Michael Jackson Items Removed From Exhibits At The Indianapolis Children’s Museum

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Since the scathing documentary Leaving Neverland aired, statues of Michael Jackson and memorabilia from his life have been removed from many places of public viewing across the nation. The documentary was aired by HBO and follows the story of two men, Wade Robson and James ‘Jimmy’ Safechuck. These men claim they were groomed and sexually abused by Michael Jackson when they were children.

Now in their 30s, they want to open the world’s eyes to the real identity of the “King of Pop.” While Jackson’s family has denied all of these accusations, Jackson’s reputation has certainly been altered in the eyes of many. Not wanting to be involved with the controversy, the Indianapolis Children’s Museum has removed some of their Michael Jackson memorabilia, according to Fox News.

Jackson was originally from Gary, Indiana, and was featured in two separate exhibits at the Indianapolis museum. A fedora and glove once owned by the singer, as well as a poster of him were all removed from pubic display in wake of the new allegations against Jackson.

Chris Carron, the museum’s director of collections, spoke out about their decision to remove the historical pieces. He stated that the museum had come to this choice as a team after much consideration.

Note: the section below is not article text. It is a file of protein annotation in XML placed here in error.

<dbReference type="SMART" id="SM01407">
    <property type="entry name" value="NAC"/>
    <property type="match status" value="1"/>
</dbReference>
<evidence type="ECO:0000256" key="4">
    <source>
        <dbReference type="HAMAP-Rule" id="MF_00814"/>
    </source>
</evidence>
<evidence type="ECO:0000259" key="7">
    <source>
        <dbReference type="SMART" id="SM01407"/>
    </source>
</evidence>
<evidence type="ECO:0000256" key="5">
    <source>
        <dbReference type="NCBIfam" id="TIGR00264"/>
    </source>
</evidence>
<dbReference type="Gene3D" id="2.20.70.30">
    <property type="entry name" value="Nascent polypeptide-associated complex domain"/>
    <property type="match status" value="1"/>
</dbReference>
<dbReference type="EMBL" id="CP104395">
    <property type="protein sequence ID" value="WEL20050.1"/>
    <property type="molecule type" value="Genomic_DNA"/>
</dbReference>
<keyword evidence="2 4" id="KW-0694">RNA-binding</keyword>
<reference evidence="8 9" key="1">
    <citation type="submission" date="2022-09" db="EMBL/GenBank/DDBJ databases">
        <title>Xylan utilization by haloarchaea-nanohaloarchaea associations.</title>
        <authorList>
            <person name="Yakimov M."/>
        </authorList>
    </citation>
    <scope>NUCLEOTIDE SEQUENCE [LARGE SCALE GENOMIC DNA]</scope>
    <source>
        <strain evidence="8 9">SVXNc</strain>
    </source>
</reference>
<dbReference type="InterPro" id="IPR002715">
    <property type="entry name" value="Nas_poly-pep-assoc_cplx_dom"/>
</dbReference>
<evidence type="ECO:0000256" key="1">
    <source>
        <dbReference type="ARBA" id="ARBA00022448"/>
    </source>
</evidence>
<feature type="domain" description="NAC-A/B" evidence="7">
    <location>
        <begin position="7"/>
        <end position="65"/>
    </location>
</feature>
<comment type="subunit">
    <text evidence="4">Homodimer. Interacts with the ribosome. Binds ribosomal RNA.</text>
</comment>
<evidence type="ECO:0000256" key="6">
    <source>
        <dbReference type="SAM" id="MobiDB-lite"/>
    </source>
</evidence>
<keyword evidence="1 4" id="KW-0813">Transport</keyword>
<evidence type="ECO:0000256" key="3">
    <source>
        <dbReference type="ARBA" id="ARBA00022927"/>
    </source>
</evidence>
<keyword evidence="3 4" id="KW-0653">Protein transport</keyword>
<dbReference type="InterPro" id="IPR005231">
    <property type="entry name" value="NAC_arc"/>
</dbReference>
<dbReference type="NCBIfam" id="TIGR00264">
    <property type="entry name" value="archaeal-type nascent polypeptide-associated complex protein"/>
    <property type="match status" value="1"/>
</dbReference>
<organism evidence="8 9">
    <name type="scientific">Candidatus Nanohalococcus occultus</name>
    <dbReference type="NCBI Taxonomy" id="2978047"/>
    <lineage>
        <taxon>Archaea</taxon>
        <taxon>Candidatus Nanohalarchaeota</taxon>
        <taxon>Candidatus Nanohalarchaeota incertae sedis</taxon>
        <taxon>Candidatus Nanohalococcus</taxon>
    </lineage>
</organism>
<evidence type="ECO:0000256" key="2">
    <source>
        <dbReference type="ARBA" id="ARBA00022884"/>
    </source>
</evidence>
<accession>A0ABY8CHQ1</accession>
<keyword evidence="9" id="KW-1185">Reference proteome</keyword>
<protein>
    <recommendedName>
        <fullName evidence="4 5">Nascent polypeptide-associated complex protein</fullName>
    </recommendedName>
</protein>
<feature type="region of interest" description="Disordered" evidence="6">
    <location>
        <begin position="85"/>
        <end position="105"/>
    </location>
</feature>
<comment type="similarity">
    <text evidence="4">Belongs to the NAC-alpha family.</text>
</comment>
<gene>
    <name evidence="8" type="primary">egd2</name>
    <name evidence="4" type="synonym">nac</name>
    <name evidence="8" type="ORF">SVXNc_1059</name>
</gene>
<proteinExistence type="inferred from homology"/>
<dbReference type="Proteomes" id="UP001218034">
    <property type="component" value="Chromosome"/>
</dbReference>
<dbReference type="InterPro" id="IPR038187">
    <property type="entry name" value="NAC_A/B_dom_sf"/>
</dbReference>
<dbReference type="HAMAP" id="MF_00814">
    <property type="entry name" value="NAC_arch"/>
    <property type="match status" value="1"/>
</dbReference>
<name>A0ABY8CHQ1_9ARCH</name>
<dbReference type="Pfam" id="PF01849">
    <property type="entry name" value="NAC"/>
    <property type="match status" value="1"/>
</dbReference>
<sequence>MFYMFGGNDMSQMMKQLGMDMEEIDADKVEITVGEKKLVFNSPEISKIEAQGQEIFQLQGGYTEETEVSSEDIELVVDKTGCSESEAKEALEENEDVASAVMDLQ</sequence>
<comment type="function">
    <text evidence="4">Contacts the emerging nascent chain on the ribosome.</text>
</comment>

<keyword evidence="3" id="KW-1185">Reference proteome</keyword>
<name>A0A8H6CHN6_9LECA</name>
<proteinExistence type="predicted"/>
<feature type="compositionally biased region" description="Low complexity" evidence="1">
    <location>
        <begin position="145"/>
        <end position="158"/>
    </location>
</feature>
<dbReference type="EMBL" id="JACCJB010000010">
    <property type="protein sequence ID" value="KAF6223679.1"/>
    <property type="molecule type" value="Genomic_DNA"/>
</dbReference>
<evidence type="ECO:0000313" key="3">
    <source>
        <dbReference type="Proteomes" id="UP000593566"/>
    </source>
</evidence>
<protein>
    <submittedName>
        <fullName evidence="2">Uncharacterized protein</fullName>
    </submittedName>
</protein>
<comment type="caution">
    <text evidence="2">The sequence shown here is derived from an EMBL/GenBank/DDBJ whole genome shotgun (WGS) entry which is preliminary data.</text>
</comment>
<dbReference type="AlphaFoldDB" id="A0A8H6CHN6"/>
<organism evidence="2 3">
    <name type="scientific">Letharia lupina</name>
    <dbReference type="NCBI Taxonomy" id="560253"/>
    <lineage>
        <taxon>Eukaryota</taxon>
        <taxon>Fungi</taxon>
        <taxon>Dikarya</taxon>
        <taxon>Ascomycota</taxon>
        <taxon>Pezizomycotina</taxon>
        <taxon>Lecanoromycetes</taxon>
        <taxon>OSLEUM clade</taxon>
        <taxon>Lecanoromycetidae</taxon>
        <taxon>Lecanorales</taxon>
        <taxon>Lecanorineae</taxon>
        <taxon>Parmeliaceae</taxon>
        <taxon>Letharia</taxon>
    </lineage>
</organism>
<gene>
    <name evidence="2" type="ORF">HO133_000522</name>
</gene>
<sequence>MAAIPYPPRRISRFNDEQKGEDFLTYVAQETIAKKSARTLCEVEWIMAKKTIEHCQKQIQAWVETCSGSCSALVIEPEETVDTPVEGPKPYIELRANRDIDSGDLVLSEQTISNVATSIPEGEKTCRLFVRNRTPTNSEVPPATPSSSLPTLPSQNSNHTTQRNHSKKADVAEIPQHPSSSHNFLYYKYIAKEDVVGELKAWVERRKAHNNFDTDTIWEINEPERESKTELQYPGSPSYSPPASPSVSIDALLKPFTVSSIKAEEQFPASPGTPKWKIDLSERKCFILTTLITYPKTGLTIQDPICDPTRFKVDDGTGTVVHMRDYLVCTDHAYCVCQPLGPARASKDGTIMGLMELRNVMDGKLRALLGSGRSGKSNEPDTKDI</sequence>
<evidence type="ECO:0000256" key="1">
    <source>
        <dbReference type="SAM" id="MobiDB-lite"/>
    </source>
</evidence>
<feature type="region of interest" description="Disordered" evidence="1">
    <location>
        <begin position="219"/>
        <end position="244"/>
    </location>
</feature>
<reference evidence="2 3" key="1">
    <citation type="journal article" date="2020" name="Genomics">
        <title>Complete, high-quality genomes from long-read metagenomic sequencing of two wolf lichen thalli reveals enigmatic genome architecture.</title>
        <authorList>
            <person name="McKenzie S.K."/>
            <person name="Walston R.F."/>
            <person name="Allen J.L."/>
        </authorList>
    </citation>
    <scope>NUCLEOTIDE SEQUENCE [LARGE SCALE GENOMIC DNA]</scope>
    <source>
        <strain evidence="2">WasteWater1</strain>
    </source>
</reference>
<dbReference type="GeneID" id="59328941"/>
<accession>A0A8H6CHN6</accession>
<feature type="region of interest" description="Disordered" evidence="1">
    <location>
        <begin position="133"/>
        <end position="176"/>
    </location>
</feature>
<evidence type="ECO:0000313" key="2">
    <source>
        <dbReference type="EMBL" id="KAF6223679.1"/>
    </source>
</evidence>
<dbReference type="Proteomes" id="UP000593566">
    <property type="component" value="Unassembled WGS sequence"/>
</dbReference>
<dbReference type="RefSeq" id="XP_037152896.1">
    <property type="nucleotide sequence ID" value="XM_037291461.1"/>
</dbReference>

“We look at our audiences; we look at the messages we’re trying to tell as an institution. What sort of stories do we want to tell in the exhibit? We’re looking for good examples of how to make an impact on the world. That’s really where our focus lies.”


While some of the memorabilia was taken away, there is still some mention of Jackson at the museum. He will continue to be featured in an exhibit about Indiana native Ryan White. White has served as a poster child for HIV and AIDS for years after being forced to leave school after being diagnosed with the disease.

At the time that White developed AIDS in the 1980s, there was still little information known about the disease. He was ostracized and shunned by the public. Before he died in 1990 at 18-years-old, he connected with Jackson. The singer also attended his funeral along with other celebrities.

The Indianapolis Children’s Museum recreated White’s childhood room as part of this featured exhibit. Because of the positive role that Jackson played in White’s life, the pictures of Jackson in the exhibit will remain.

“Ryan’s family found Michael Jackson’s kindness to them to be an important part of Ryan’s story and the pictures of Michael displayed in that exhibit will always be an integral part of the Ryan White story,” Carron stated.